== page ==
It's time for "shvartze" to die.
I got an email from my mother last week with the subject line: "We have a black president now." It would've seemed a banal observation if I didn't open the email, which read: "The word 'shvartze' is over."
My mother was referring to a Yiddish word for an African-American--an ethnic slur roughly analagous to the N-word. I've heard some Yiddish speakers argue that shvartze just means black, but that's an old linguistic canard. No Jew would use it in mixed company.
Unmixed, though? All bets are off.
First, some background. I'm not a joiner. I prefer to cuddle my hamster on my couch, read a book and then take powerful pharmaceuticals that make me feel like I'm traveling to Middle Earth.
But for Christmas Eve my parents and I went to a comedy-dinner show in Chinatown. As soon as I saw the communal tables, I felt uneasy. I always develop an irrational refugee-camp anxiety at shared tables, as though I have to squirrel away morsels for my five children who are huddled inside a tent somewhere. When I see a lazy Susan, I think, The kids are going hungry tonight.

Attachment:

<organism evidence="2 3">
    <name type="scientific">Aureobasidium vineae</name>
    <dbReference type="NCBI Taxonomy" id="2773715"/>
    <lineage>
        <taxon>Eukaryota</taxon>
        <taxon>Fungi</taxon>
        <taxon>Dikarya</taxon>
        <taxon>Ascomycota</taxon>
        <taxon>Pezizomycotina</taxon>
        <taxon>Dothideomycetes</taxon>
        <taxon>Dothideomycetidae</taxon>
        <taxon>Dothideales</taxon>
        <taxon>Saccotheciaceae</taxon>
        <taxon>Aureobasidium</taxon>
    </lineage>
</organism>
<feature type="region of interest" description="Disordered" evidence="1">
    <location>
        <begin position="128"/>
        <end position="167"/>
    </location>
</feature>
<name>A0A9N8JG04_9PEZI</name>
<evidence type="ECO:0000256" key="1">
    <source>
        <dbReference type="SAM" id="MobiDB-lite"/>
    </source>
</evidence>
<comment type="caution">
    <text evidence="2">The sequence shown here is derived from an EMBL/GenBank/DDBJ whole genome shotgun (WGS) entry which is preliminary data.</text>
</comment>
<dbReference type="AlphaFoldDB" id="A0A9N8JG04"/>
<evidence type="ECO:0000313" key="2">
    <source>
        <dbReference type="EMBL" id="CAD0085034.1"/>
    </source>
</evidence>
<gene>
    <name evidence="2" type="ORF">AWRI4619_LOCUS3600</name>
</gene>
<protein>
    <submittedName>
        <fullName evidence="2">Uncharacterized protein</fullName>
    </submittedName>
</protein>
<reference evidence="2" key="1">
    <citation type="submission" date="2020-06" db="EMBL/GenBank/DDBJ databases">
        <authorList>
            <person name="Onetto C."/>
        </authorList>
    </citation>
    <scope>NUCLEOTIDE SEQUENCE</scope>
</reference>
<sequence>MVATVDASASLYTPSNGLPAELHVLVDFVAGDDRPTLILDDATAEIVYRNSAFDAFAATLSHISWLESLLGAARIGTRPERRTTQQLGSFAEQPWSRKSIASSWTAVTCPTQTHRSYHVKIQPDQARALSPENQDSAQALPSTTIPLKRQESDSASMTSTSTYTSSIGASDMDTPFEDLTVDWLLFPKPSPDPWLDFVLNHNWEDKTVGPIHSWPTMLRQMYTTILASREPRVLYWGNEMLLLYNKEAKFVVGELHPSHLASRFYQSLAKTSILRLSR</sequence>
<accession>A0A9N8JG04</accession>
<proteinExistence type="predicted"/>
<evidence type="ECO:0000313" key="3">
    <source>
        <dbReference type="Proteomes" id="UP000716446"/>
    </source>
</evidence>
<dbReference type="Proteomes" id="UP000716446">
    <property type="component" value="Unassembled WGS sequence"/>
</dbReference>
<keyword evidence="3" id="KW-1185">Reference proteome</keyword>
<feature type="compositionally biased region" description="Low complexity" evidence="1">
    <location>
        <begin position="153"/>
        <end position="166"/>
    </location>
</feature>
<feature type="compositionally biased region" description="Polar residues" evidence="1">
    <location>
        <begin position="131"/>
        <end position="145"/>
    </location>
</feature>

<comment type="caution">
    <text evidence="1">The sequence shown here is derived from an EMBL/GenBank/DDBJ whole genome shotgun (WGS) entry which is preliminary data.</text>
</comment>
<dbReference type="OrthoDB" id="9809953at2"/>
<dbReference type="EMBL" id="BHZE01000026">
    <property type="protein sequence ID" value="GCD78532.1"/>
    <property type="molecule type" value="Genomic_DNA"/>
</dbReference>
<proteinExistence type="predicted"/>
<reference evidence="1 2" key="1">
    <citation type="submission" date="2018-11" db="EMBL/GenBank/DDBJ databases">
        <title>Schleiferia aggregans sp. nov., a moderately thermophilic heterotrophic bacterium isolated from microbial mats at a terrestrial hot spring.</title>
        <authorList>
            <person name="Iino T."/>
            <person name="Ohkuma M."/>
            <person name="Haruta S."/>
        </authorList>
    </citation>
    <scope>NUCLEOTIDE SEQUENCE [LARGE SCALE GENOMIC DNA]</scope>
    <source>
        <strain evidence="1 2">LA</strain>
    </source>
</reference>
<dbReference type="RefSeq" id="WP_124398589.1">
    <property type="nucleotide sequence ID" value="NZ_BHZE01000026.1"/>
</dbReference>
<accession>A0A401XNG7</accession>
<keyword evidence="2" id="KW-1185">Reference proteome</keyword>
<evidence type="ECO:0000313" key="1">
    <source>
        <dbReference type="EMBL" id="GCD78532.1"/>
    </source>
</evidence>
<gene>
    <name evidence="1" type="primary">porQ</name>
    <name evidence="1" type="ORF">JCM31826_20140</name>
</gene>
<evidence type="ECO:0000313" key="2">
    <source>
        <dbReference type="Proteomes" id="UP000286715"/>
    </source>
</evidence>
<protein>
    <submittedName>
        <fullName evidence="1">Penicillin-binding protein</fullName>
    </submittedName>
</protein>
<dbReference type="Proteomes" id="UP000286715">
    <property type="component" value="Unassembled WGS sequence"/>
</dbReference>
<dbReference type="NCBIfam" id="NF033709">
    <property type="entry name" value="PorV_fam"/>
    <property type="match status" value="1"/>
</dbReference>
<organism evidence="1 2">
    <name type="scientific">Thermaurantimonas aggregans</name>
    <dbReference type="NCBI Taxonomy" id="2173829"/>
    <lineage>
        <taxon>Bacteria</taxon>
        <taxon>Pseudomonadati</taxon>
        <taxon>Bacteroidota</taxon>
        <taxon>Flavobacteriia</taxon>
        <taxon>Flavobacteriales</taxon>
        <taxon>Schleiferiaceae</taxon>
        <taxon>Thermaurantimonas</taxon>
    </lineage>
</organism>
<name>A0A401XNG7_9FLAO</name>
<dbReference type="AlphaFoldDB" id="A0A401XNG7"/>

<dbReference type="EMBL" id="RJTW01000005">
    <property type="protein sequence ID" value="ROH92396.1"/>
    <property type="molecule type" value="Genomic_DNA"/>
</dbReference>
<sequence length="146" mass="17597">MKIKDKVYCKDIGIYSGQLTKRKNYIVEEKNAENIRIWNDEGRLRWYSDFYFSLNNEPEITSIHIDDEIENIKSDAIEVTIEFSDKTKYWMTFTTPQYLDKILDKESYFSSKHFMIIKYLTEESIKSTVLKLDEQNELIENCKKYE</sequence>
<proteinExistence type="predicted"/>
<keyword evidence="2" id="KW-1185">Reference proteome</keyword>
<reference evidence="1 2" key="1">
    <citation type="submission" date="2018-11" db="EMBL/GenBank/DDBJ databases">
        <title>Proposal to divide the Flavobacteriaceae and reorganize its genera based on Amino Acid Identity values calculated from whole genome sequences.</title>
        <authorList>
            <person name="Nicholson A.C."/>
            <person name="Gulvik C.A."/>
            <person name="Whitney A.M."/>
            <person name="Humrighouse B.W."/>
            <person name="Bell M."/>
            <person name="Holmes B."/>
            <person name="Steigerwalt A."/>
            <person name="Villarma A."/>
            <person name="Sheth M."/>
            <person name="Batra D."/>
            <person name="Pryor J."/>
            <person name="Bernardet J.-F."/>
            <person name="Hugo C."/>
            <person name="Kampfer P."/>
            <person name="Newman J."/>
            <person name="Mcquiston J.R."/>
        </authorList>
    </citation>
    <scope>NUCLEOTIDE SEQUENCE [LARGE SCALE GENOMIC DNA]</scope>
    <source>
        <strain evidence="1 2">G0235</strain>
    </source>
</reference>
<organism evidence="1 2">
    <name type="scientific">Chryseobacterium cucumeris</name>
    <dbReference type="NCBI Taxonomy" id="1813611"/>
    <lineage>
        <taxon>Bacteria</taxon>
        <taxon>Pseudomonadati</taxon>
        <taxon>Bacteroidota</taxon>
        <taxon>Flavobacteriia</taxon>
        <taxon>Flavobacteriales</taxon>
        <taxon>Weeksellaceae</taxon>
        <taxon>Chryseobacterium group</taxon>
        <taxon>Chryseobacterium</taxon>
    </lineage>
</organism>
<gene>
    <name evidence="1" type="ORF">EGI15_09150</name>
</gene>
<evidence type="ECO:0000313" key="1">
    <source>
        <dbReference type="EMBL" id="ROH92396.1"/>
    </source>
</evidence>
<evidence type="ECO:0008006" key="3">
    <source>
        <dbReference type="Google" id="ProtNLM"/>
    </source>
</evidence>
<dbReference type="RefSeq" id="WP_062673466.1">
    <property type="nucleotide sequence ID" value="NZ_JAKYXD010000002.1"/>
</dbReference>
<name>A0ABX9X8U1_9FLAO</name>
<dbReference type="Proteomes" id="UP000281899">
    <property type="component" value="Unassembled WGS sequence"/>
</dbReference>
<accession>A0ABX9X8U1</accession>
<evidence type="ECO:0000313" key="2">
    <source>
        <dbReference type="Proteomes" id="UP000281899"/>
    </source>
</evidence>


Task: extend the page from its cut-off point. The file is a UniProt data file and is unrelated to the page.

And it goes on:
On the plus side, the room was filled with elderly Jews, my favorite demographic. If I have to manufacture conversation, I'd prefer to do so with someone who knows a lot about American history and sex, which any person over 80 does.
On this night, all the teased beauty shop hair and earring-necklace sets made me nostalgic: My own elderly Jews are gone now. My father also got emotional, in his History Channel fashion, saying, "If Hitler had his way, these people wouldn't be here."
Sitting on the other side of me, my mother said, "Is your father saying something about the Holocaust?"
They've been married 45 years, and it shows.
People were complaining about the service, the food, the traffic ... it was home.
But then, above the din of hundreds of people bragging about their children, someone at our table called a waiter "Gunga Din." Another speculated on women who like "black pipe," referring to African-American penises.
What the hell? Who were these people? Then the guy across from me joked, "There are two things I hate: prejudice and shvartzes."
Ah, the s-word. I knew it was coming.
Lars doesn’t want to be there, every day, sitting in that chair, feet splayed out at an odd angle. But he can’t go anywhere until he gets a new wheelchair and he can’t get a new wheelchair until he has a job and he can’t get a job until he has a new wheelchair. Got that?